So the real problem might not be his father’s condition; the problem Dan had to solve was overcoming Dad’s mood. How could he do it? Then it hit him – the kit launch. Heart problems wasn’t the only reason George was feeling low, missing the kit launch also contributed to that. But how does he rectify missing the launch? The only thing Dan could think of was buying a shirt from the The Armoury, yet he himself couldn’t do it, as he had no money right now.
Dan was starting to feel desperate. His plan was destined to succeed, yet it could also fall through at the first hurdle – the financial hurdle. He needed someone to buy the shirt for him, his only option was to tell the story somewhere where a large number of people can hear it and help him by donating the shirt…Twitter was such a place.
Arsenal Twitter is a powerful thing. Though some joke the Twitter Gunners are only good for winning polls, they have actually saved a man’s life not so long ago…Surely raising money for a shirt was not too much to ask?
His story was picked up almost instantaneously, by someone under the name of David, from London. David passed it further and two Gunners responded: Nils and Cameron. Both helped immediately, by doing a simple act of ordering the shirt with a delivery-to-the-doorstep option. A simple act, yet one which nobody so often bothers to carry out.
A further week elapsed. George was checked out of hospital a couple of days ago and was sitting at his desk in his room on the first floor. He was absent-mindedly twirling a pen in his hands while staring at the blank computer screen. He was so deep in thought he heard neither the doorbell ring downstairs, nor his son’s shout “I’ll open it!”. Only when Dan knocked on the door had George finally returned to reality and responded: “Come in, son”.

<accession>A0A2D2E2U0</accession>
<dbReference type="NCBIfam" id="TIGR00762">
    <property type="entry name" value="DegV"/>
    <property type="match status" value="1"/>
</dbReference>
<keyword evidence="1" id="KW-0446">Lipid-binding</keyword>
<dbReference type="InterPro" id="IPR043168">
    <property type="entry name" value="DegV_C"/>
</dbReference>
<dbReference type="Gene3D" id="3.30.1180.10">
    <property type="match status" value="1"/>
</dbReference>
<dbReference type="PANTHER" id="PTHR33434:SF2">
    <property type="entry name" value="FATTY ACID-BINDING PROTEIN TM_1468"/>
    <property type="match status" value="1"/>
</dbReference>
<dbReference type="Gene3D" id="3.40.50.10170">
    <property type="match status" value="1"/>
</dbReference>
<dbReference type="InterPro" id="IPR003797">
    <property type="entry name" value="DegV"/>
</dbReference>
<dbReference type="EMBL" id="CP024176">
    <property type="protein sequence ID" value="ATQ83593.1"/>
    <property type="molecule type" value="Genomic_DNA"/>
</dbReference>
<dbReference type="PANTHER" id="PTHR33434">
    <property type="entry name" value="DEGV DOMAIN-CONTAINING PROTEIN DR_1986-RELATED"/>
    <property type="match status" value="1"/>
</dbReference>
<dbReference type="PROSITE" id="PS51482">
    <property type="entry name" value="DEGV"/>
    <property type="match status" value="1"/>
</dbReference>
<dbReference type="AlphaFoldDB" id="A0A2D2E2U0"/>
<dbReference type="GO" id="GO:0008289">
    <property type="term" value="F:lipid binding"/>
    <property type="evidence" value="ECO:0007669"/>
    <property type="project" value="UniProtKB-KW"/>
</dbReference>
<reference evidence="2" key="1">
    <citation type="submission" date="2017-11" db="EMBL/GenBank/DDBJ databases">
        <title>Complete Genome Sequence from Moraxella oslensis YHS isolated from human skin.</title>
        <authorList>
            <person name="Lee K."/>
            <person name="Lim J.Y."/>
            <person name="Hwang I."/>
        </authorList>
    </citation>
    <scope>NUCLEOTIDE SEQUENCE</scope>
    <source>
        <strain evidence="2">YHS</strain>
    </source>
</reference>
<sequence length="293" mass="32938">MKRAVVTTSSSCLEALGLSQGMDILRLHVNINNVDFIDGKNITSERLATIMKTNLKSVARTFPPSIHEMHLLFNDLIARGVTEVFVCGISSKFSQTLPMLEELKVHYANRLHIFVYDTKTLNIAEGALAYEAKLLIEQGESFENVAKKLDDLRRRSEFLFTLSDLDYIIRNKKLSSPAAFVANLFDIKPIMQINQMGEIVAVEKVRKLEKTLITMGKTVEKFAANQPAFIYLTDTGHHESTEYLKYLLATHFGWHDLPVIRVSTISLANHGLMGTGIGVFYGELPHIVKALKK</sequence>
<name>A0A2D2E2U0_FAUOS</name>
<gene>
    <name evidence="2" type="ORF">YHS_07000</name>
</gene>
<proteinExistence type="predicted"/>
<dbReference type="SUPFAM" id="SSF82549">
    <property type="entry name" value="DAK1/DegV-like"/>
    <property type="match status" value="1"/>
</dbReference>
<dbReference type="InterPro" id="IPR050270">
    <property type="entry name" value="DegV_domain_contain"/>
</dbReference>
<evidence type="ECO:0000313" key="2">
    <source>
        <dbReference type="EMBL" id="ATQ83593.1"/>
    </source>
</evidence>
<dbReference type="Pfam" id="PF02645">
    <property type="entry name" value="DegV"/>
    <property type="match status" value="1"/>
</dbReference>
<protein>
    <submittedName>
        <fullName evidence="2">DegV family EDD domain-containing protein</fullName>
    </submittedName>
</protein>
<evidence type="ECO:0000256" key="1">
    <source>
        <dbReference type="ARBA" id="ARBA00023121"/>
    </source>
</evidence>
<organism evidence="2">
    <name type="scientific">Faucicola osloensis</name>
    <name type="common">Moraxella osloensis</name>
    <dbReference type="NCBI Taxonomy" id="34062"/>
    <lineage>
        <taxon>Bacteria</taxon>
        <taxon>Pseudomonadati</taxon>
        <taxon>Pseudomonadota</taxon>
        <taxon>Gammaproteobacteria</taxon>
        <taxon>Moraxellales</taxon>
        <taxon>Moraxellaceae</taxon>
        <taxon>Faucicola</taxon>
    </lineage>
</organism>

Dan entered the room holding something in his hands. His face was paler than usual. no doubt he was deeply affected by the recent events. Yet he was also smiling.
“I have something for you, dad” – Dan said “As a welcome-home present. Should have arrived a bit earlier…” – his voice trailed off and he rather sheepishly stretched out his hand, inviting George to take the parcel. “What could it be?” – George thought “A book?”. But the parcel was far from being either heavy or rectangular… He tore it open with a deft movement.
First thing that caught his eye was the logo. It was Puma’s logo. Several seconds later the wrapper was lying on the floor and George was holding the brand-new Arsenal’s Puma shirt. It looked exactly like the ones paraded less than a month ago at the Emirates, with one notable exception: there was no name on the back. But how…?
He looked up at his son. “You know, that day, on the 1st July when you said…when the Cech deal was announced” – Dan quickly corrected himself “I decided to buy this shirt for you. I know how you wanted to attend the kit launch, even though you never mentioned it then…So I contacted my friend on Twitter and helped me out. Do you like it?” – Dan asked cautiously, closely watching his father’s face. “I thought this would cheer you up a bit so…” He didn’t finish the sentence as his dad hugged him so tightly he thought he heard his ribs crack. “Thank you, Dan” – he thought he saw a tear roll down his father’s cheek. “Thank you”
Russian Gooner. No, it’s not always cold in my home country 🙂
A staunch Arsenal supporter since 2004. Started writing about the Gunners in 2013.
Currently in London to get a degree in journalism.